Such a deliberate provocation when, with all due apologies to Ben for again bringing World War II into this debate, one only has to search for photographs of the firebombing of Dresden, the air attacks against London, the bombing of Nazi strongholds in France, the tears on the faces of the French as the Nazis marched into their home. The price paid by many people, during and after the war. Our own losses in these places so far away. And this was just one war. Just one. We don't really know the devastation of war.

It is within these photographs that I find the core for my own strong beliefs against this war. [Burningbird]
It's good to see people who understand.
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I don't look like this guy at all. Only my hair line is adapting to the prescribed model. [via netbib weblog]
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In the late 1930s, Hitler's Germany was the world's second largest industrial economy and commanded its most powerful military machine. It openly espoused an ideology of territorial expansion, had annexed the Rhineland, Austria and Czechoslovakia in rapid succession and posed a direct threat to its neighbours. It would go on to enslave most of Europe and carry out an industrial genocide unparallelled in human history.

Iraq is, by contrast, a broken-backed developing country, with a single commodity economy and a devastated infrastructure, which doesn't even control all its own territory and has posed no credible threat to its neighbours, let alone Britain or the US, for more than a decade. Whatever residual chemical or biological weapons Iraq may retain, they are clearly no deterrent, its armed forces have been massively weakened [...]. The attempt to equate the Iraqis' horrific gas attacks on Kurds and Iranians during the Iran-Iraq war with the Nazi holocaust is particularly grotesque - a better analogy would be the British gassing of Iraqi Kurds in the 20s or the US use of chemical weapons in Vietnam.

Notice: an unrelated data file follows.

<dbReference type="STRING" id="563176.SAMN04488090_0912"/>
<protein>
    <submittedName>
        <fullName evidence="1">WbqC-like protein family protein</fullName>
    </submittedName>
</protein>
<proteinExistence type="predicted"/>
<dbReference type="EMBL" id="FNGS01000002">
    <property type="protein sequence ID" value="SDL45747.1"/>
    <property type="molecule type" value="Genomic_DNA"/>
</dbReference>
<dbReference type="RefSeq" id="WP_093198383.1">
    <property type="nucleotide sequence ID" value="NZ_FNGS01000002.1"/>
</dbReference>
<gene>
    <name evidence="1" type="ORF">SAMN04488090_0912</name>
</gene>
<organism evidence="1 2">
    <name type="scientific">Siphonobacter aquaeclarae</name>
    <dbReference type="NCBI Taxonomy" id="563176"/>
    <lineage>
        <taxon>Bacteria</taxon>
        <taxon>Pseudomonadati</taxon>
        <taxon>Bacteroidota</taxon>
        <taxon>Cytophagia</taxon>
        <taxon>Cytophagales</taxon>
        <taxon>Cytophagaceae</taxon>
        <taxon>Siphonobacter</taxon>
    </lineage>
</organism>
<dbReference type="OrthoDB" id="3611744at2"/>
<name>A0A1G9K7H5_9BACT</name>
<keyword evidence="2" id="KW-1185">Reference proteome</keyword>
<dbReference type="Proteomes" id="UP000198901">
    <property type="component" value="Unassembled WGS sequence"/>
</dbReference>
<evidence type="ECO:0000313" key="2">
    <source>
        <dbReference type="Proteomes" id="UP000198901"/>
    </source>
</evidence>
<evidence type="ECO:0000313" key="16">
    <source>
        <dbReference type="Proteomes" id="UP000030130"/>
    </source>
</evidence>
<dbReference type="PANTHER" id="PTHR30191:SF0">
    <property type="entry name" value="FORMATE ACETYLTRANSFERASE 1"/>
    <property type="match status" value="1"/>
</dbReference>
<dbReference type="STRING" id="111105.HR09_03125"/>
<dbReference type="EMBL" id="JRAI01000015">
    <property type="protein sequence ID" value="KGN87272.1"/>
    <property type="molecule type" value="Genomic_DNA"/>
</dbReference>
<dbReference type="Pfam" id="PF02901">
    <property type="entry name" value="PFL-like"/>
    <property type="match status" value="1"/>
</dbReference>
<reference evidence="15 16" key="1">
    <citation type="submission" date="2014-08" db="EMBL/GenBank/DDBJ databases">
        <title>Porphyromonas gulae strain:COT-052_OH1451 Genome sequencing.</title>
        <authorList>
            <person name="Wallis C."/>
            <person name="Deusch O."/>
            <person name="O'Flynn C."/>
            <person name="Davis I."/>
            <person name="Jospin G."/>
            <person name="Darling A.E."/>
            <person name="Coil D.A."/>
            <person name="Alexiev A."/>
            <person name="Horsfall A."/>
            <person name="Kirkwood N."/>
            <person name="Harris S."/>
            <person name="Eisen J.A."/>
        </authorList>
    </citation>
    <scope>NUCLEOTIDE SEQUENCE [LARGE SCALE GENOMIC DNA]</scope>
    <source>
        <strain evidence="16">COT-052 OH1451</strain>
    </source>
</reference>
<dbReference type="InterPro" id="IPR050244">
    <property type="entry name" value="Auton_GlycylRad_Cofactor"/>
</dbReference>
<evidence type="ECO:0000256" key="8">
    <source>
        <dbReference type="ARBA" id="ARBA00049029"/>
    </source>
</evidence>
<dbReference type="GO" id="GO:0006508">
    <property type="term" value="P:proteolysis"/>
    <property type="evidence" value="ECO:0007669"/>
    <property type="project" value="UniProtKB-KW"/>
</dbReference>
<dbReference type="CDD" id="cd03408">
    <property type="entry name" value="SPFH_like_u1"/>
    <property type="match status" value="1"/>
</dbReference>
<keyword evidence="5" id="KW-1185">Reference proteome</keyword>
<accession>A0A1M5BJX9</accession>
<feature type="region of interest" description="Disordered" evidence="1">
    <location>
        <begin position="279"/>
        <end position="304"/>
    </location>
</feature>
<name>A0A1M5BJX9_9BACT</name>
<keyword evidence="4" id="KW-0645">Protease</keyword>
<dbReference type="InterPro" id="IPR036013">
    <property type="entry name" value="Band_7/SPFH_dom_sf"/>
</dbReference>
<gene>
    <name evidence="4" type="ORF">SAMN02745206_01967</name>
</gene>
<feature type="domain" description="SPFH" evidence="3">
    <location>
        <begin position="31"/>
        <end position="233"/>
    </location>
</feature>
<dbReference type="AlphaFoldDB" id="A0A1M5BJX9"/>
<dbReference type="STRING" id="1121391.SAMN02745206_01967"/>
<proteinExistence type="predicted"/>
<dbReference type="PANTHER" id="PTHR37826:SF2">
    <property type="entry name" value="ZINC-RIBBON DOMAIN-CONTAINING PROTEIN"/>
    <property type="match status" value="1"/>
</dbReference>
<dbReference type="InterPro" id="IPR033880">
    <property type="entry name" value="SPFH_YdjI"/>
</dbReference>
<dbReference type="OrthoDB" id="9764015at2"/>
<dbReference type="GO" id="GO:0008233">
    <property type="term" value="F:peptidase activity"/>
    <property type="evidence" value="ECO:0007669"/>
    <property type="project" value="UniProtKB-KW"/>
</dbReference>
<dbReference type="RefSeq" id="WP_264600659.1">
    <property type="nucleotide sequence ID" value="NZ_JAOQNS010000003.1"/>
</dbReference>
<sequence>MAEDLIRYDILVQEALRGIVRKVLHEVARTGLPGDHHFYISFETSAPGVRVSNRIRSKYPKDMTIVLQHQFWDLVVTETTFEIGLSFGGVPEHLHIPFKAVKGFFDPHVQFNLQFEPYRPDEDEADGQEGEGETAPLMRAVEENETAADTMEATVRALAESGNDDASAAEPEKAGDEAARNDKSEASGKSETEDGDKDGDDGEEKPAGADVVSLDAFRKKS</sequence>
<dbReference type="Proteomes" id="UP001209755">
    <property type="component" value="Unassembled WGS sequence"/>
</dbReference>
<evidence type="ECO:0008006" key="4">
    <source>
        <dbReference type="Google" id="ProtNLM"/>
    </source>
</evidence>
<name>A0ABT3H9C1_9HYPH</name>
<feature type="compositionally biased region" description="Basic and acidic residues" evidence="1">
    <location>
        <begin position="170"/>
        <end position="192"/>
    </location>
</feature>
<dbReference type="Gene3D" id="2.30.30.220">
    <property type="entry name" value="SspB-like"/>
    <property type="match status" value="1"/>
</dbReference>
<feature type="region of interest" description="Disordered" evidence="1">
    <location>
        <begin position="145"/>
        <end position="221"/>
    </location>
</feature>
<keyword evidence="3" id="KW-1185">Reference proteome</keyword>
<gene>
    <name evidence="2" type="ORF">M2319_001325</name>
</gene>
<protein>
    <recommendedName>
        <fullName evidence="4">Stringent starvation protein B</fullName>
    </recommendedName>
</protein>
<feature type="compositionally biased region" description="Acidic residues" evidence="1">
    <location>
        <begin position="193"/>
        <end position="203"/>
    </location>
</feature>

Here's more. [The Guardian, via megnut]
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Friday, February 14, 2003

Austria may be about to join the axis of evil: US defence secretary Donald Rumsfeld is angry that Austria does not allow the passage of US troops through its territory, causing a delay of "several days" in transporting troops from Germany to Italy.

However, this is not due to Austrian pacifism or anti-Americanism: it is due to the neutrality treaty of 1955, signed by Austria, the USA, the UK, the USSR and France, which expressly forbids the passage of foreign troops through Austria. The problem is, this is not just your average treaty that can easily be broken. It's the treaty that led to the withdrawal of Allied troops from Austria after World War II, and thus it's nothing less than the foundation of the democratic Second Republic built after the liberation from both Nazi rule and Allied occupation.

So what does Rumsfeld want -- that we violate an international treaty and negate the foundation of our democracy?
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How much more kindergarten-like can the conflict between the USA and Europe get? In a twist that could have been taken from the satire I linked to two days ago, some US congressmen are now considering imposing trade sanctions on France and Germany because of the two countries' refusal to join a war against Iraq. And they're not kidding. Until they're ready to pass the respective laws, patriotic US customers are cancelling their cheese orders. No kidding either. Seems like the world has turned into one huge pythonesque comedy show. Or, as Meg Hourihan sees it, a bizarre sequel to The Godfather. The one difference being that the bodies that we count at the end will be real ones.